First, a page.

More Lessons from Kairos

Tonight, Mike Glenn spoke about King David, literally the runt of the litter who became the most famous king in the history of Israel. You know it’s bad when you’re father forgets about you when counting his own sons and has to be reminded about you.

There are several ways to define David as a man and as a king. You could define him by his military successes and his lengthy reign as king. You could also define him as someone who made several tragically bad choices, starting off with gazing a bit too long at Bathsheeba in the buff. If you haven’t read the whole story, I’ll keep it brief and just say that the story involved adultery, bribery, lying, more bribery, more lying, and (to top it all off) murder. Not to mention a cover-up that would would have made national headlines even today.

But the Bible defines David a different way. David is spoken of as a man after God’s own heart. Not as an adulterer, not as a murderer. But a man after God’s own heart.

It took God’s prophet speaking some fairly harsh words to get David’s attention, but all you have to do is read Psalm 51 to see what true brokenness and repentance looks like. David wasn’t just sorry for his sins. He didn’t just feel bad and promise never to do those things again. From that point on, he was a different man.

To be sure, his sin had consequences. He had strife within his kingdom and even within his own family from then on. But he knew where to go when the troubles and storms came. God was his safe refuge in the tempest, a strong fortress, a cleft in the rock for him to hide in.

You may have a dirty secret you don’t want anyone to know about. You may have made horrendously poor choices and have lingering regrets that you live with on a daily basis. That doesn’t have to define you. That doesn’t have to dictate who you are or where you’re going.

Let God’s love define you. Let God’s forgiveness dictate your future. May you hear the voice of your Abba Father calling you the Beloved and may you not only hear it, but believe it and live in it every single day.


Dumb Mistakes

I remember vividly when I was a kid waiting for my sister. She took ballet and I would wait outside the building until her practice was over. One time, I had the genius idea and thought, “When she comes out, I’m racing her to the car.”

Lo and behold, she came out and I took off running. I didn’t stop until I sat down in the car. Then I looked up. I thought, “Hey, you’re not my sister. Hey, wait a minute, this isn’t our car.” It was probably one of the most awkward situations I’ve ever been in.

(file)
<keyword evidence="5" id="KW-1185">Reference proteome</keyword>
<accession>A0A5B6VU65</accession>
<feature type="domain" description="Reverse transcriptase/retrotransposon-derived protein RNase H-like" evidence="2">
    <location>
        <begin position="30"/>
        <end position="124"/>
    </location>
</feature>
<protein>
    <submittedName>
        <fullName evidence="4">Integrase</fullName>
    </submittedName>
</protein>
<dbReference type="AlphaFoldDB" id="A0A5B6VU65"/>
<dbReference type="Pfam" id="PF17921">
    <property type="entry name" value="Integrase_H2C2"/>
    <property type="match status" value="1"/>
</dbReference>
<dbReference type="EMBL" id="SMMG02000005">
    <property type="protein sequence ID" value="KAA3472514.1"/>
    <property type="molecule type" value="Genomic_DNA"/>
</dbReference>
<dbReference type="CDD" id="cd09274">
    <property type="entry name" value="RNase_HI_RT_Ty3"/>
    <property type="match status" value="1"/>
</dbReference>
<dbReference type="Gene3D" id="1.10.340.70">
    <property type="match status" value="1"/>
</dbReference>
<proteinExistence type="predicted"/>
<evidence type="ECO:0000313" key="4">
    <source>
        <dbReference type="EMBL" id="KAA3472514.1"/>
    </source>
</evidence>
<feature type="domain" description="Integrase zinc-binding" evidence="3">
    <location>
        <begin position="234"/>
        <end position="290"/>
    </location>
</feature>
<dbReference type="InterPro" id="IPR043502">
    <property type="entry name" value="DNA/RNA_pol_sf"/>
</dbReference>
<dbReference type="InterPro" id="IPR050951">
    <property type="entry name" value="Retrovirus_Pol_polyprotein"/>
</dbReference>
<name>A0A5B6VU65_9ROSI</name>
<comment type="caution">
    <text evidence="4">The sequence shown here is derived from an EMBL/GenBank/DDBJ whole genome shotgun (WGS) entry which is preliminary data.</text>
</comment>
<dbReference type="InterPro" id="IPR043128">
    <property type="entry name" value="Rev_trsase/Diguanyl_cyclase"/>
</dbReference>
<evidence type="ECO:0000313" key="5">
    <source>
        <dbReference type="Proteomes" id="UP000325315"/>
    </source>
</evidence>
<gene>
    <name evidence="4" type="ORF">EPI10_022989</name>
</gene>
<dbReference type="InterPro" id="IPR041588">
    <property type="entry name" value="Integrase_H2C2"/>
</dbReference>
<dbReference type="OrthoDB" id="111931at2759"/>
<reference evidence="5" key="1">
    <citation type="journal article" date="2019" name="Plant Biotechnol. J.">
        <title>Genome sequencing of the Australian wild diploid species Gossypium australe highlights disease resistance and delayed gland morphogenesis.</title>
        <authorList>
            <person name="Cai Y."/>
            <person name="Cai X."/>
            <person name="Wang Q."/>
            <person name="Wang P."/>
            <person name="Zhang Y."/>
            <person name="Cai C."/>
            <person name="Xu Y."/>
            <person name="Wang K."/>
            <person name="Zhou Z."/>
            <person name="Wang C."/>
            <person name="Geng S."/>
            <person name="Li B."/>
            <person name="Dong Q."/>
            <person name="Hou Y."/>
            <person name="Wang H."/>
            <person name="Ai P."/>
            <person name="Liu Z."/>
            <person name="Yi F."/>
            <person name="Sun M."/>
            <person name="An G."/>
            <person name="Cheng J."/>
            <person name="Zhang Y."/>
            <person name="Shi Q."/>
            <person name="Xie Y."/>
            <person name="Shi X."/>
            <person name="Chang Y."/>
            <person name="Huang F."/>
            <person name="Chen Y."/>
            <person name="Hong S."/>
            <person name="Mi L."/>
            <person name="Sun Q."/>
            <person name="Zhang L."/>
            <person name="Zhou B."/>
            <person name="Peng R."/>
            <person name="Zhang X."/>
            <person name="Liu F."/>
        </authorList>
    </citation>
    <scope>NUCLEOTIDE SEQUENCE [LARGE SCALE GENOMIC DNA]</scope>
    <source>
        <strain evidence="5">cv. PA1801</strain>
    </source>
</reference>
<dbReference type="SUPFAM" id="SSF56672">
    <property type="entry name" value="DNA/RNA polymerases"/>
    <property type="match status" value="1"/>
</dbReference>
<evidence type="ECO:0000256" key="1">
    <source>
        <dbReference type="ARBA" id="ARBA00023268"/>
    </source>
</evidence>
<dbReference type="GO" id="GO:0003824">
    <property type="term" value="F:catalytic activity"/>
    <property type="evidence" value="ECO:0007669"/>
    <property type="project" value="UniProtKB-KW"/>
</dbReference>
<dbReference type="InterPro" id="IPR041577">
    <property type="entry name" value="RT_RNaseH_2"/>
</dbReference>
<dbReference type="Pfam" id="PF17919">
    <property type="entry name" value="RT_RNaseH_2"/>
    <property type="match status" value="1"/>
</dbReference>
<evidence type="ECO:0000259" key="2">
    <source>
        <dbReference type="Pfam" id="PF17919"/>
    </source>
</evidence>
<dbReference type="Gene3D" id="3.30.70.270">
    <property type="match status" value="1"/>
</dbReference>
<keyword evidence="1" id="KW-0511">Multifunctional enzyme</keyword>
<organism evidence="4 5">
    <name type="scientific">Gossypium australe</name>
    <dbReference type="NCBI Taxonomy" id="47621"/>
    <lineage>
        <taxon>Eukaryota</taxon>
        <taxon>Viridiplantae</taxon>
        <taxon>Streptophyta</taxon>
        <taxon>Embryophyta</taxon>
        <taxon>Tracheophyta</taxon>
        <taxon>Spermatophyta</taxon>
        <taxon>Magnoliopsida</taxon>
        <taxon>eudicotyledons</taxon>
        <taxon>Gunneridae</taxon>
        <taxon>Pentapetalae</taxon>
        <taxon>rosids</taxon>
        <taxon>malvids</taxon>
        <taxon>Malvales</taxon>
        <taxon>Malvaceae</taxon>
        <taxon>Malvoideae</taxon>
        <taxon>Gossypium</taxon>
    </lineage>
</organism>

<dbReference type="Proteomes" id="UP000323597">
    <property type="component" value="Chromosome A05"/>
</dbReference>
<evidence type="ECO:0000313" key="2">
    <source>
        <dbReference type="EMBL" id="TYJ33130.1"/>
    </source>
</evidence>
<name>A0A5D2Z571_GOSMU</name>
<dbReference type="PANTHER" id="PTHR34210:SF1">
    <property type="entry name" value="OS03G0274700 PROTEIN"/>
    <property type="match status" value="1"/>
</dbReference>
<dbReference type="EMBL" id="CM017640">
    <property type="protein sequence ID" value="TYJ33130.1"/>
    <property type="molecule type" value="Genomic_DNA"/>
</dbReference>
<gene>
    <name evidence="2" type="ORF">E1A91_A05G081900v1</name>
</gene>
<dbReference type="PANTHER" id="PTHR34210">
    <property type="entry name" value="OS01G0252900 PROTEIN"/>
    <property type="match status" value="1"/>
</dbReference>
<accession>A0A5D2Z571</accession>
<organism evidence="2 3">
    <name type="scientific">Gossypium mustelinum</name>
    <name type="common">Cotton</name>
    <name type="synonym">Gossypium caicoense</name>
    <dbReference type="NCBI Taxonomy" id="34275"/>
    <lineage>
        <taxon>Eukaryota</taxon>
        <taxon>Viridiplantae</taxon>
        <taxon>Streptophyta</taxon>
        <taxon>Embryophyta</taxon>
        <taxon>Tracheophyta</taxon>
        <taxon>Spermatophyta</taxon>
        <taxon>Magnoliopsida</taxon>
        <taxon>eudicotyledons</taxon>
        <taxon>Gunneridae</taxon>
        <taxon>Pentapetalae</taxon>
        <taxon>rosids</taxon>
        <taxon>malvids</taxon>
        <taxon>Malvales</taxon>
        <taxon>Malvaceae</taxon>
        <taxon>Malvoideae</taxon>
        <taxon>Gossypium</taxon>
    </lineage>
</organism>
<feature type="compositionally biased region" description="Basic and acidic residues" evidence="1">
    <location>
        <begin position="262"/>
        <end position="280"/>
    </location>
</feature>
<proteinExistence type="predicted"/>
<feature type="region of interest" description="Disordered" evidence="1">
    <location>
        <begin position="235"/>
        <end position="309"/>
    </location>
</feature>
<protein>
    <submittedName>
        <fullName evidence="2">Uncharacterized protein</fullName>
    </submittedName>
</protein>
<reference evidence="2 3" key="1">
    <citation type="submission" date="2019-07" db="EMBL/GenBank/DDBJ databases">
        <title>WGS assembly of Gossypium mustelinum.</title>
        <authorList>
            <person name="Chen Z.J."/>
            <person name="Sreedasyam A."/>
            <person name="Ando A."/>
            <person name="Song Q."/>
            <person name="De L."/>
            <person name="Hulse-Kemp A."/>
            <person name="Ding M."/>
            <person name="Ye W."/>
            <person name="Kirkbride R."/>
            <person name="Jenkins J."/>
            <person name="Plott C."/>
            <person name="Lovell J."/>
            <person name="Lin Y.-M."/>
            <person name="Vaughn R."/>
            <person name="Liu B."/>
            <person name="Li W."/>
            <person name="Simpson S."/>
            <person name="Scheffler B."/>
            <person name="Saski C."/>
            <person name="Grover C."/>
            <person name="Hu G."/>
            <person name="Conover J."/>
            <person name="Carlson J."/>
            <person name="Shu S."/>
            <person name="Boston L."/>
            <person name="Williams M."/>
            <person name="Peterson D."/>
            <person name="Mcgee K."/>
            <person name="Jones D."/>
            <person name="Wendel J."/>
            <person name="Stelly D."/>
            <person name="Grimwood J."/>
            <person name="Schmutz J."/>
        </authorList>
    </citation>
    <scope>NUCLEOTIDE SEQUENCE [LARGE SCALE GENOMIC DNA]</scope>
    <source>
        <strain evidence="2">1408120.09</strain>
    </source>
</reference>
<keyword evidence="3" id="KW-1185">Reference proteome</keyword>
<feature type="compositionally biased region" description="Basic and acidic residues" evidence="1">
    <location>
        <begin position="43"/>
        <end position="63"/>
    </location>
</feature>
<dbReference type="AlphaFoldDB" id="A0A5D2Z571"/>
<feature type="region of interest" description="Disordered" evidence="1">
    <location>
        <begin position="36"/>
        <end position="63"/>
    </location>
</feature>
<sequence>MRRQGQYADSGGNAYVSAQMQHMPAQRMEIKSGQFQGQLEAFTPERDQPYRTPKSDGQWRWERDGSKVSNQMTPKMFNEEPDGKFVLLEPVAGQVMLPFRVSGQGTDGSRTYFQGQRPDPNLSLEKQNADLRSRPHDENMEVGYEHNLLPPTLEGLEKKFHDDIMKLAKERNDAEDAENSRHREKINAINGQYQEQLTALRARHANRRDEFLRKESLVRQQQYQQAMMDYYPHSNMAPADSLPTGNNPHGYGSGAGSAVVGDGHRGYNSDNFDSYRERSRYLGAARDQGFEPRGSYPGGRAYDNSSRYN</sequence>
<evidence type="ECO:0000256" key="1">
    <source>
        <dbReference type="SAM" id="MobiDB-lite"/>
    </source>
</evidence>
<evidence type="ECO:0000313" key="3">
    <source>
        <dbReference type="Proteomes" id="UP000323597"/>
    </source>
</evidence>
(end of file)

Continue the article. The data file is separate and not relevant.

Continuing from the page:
Maybe your mistake wan’t as funny. Maybe it was devastating or tragic. Maybe it ruined a friendship or even a marriage. Maybe you feel like you’re still paying for that mistake made so many years ago.

You’re not alone. Moses messed up royally. He got angry with God’s people and spoke as if he and not God were responsible for giving the Israelites water and helping them out of jams time and time again.

Then there’s David, who committed adultery with Bathsheeba, lied to and tried to deceive her husband, then finally had him killed. I think that qualifies as an epic fail.

The good news is that your story doesn’t have to end with failure. God offers forgiveness and a fresh start if you own up to what you did and are willing to change and go in a different direction.

I love what David wrote in Psalm 51 after he confessed to his own sin and repented of it:

“Generous in love—God, give grace! Huge in mercy—wipe out my bad record.

Scrub away my guilt,

soak out my sins in your laundry.

I know how bad I’ve been;

my sins are staring me down.

You’re the One I’ve violated, and you’ve seen

it all, seen the full extent of my evil.

You have all the facts before you;

whatever you decide about me is fair.

I’ve been out of step with you for a long time,

in the wrong since before I was born.

What you’re after is truth from the inside out.

Enter me, then; conceive a new, true life.

Soak me in your laundry and I’ll come out clean,

scrub me and I’ll have a snow-white life.

Tune me in to foot-tapping songs,

set these once-broken bones to dancing.

Don’t look too close for blemishes,

give me a clean bill of health.

God, make a fresh start in me,

shape a Genesis week from the chaos of my life.

Don’t throw me out with the trash,

or fail to breathe holiness in me.

Bring me back from gray exile,

put a fresh wind in my sails!

Give me a job teaching rebels your ways

so the lost can find their way home.

Commute my death sentence, God, my salvation God,

and I’ll sing anthems to your life-giving ways.

Unbutton my lips, dear God;

I’ll let loose with your praise.”

All I can add to that is